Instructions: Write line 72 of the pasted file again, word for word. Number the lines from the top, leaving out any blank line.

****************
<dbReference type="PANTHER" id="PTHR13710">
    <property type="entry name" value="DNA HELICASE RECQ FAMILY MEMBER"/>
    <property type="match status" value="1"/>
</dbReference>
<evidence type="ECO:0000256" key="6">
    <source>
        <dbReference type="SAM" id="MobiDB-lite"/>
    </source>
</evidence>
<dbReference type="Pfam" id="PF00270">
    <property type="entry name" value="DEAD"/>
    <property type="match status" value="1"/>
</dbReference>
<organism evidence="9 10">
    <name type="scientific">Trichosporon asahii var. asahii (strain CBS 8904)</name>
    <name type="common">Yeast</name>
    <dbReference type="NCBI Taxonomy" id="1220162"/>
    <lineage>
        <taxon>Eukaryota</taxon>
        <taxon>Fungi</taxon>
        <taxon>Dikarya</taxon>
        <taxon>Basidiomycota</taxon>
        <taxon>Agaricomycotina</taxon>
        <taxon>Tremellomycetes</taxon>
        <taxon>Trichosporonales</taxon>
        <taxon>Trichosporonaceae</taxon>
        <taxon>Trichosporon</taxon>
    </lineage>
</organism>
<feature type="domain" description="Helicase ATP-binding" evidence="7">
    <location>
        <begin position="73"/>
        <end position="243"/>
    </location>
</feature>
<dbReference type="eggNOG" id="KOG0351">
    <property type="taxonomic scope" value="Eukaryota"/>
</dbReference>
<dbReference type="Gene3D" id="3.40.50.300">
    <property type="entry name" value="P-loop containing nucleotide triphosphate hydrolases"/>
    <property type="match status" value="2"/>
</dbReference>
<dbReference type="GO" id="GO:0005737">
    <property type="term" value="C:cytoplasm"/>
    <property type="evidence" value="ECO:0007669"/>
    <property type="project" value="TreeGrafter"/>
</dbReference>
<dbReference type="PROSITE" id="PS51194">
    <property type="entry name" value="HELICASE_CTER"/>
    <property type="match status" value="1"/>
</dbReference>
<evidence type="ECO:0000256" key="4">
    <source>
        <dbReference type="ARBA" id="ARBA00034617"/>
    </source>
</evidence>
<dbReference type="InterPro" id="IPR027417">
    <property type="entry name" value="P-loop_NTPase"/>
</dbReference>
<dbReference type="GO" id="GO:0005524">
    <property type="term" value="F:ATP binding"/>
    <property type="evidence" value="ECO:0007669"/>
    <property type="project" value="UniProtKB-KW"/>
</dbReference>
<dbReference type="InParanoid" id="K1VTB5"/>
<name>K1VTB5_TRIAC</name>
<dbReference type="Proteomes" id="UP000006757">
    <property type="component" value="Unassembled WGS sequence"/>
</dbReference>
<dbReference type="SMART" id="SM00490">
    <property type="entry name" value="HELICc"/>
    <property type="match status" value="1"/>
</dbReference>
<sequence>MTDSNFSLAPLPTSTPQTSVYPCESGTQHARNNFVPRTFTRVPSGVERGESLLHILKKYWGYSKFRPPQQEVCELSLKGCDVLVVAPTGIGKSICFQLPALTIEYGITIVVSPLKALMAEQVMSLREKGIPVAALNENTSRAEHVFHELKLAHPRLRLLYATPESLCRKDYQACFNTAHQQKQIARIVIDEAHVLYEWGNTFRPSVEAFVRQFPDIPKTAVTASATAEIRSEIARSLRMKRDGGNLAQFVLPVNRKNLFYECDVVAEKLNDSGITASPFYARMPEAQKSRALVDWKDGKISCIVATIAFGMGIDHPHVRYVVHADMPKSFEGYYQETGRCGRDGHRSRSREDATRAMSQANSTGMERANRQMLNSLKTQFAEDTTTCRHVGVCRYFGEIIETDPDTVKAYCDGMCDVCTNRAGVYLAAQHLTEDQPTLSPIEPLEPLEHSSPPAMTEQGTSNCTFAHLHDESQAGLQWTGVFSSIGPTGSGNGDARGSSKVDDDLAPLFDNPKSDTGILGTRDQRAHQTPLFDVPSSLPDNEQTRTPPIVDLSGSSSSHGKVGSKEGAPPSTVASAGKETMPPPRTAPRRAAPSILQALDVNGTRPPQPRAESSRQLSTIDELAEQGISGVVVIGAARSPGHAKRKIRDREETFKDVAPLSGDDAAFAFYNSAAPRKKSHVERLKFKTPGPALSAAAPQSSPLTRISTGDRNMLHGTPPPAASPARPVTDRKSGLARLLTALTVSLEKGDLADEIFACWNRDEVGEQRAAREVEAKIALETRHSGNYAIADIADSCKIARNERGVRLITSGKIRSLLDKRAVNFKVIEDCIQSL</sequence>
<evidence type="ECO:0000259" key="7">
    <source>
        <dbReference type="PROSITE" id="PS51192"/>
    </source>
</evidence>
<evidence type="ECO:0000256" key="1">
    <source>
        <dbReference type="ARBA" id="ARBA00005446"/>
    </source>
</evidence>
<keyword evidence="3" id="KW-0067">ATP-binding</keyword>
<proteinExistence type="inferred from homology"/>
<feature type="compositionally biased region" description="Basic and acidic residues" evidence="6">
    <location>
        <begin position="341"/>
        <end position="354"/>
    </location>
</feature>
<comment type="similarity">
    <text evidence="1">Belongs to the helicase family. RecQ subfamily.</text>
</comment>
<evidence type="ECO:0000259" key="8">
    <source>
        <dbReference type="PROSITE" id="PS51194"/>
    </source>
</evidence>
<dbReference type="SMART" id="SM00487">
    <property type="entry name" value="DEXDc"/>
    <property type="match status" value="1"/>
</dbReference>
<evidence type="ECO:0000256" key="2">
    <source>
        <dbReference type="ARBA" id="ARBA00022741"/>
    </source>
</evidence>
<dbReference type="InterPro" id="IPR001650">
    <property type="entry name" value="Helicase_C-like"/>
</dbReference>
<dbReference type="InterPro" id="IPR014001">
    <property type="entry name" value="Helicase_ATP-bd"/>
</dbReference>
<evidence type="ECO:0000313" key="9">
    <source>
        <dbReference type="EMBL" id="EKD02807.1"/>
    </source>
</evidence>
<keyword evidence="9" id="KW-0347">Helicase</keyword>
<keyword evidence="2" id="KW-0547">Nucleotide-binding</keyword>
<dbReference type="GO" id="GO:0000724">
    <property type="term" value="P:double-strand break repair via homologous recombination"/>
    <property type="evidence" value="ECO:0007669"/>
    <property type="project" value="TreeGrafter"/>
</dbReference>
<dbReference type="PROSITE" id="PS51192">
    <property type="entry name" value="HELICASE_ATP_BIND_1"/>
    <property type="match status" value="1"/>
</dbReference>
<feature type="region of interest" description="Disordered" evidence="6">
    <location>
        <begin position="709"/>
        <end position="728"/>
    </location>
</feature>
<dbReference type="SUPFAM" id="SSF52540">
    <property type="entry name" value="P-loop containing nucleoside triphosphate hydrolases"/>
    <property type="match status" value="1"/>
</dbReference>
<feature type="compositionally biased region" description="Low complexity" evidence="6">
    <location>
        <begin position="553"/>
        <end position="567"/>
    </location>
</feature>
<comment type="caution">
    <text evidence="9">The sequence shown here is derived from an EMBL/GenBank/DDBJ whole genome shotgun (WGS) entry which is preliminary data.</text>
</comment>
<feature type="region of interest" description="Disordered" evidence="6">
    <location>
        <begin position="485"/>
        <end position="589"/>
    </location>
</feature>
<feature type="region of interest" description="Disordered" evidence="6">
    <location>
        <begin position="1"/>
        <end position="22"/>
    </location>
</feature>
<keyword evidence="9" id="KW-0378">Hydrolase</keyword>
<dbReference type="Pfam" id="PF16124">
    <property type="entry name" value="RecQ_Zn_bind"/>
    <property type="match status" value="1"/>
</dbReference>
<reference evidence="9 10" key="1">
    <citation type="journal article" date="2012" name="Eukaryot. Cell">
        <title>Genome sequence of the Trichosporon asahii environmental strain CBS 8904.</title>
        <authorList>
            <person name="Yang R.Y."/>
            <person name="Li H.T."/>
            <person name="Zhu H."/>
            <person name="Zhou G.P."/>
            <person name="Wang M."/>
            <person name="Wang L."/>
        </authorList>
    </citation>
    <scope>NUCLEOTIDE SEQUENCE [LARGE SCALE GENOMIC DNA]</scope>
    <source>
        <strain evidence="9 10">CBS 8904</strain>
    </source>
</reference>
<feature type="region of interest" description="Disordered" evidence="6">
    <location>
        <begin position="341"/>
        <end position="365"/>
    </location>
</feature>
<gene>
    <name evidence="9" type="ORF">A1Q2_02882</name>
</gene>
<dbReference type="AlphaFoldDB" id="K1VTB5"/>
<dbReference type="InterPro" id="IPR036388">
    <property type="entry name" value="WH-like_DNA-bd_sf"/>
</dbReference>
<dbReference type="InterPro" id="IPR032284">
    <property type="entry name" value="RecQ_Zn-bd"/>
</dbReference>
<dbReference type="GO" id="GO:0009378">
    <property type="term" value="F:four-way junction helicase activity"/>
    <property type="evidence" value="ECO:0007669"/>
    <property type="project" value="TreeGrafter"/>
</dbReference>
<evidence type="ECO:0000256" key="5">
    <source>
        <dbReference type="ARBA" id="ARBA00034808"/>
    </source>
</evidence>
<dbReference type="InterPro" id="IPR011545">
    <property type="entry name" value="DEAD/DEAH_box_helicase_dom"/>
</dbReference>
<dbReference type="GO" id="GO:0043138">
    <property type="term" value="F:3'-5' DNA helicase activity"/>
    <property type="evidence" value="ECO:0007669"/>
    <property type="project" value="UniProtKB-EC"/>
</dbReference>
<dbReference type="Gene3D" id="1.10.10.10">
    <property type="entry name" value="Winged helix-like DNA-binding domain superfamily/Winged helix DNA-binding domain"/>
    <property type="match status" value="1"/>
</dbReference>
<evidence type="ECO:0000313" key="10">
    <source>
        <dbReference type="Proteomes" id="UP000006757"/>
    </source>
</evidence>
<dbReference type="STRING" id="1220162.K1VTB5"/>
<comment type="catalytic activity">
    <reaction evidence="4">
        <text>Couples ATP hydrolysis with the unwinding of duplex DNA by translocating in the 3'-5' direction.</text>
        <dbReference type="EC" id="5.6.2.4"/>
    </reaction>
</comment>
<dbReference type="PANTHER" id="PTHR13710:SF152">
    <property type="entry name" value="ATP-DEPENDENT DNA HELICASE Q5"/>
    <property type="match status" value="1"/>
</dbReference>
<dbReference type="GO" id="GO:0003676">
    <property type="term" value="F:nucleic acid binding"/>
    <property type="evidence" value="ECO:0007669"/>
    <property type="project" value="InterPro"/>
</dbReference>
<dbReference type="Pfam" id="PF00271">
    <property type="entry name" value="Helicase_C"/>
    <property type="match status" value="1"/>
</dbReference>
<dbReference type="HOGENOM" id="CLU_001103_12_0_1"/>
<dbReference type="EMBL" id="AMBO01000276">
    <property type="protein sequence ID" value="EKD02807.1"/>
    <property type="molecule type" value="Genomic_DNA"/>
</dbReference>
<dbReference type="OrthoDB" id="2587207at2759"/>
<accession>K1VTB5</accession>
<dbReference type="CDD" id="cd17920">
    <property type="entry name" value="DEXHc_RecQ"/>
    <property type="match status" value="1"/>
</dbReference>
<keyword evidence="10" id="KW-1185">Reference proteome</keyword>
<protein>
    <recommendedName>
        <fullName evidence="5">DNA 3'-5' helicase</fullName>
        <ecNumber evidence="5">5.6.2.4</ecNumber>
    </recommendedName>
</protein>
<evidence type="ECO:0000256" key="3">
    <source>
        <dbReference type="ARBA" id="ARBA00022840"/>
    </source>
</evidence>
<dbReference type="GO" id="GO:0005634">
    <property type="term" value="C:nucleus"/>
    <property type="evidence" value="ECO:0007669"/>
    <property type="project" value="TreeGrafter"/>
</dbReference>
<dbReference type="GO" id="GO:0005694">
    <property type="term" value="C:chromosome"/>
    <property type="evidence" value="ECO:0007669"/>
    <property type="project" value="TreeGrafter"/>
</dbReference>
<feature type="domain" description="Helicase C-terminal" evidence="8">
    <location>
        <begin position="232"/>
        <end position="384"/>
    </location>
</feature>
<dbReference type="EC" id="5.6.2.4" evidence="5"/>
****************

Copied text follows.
    <property type="match status" value="1"/>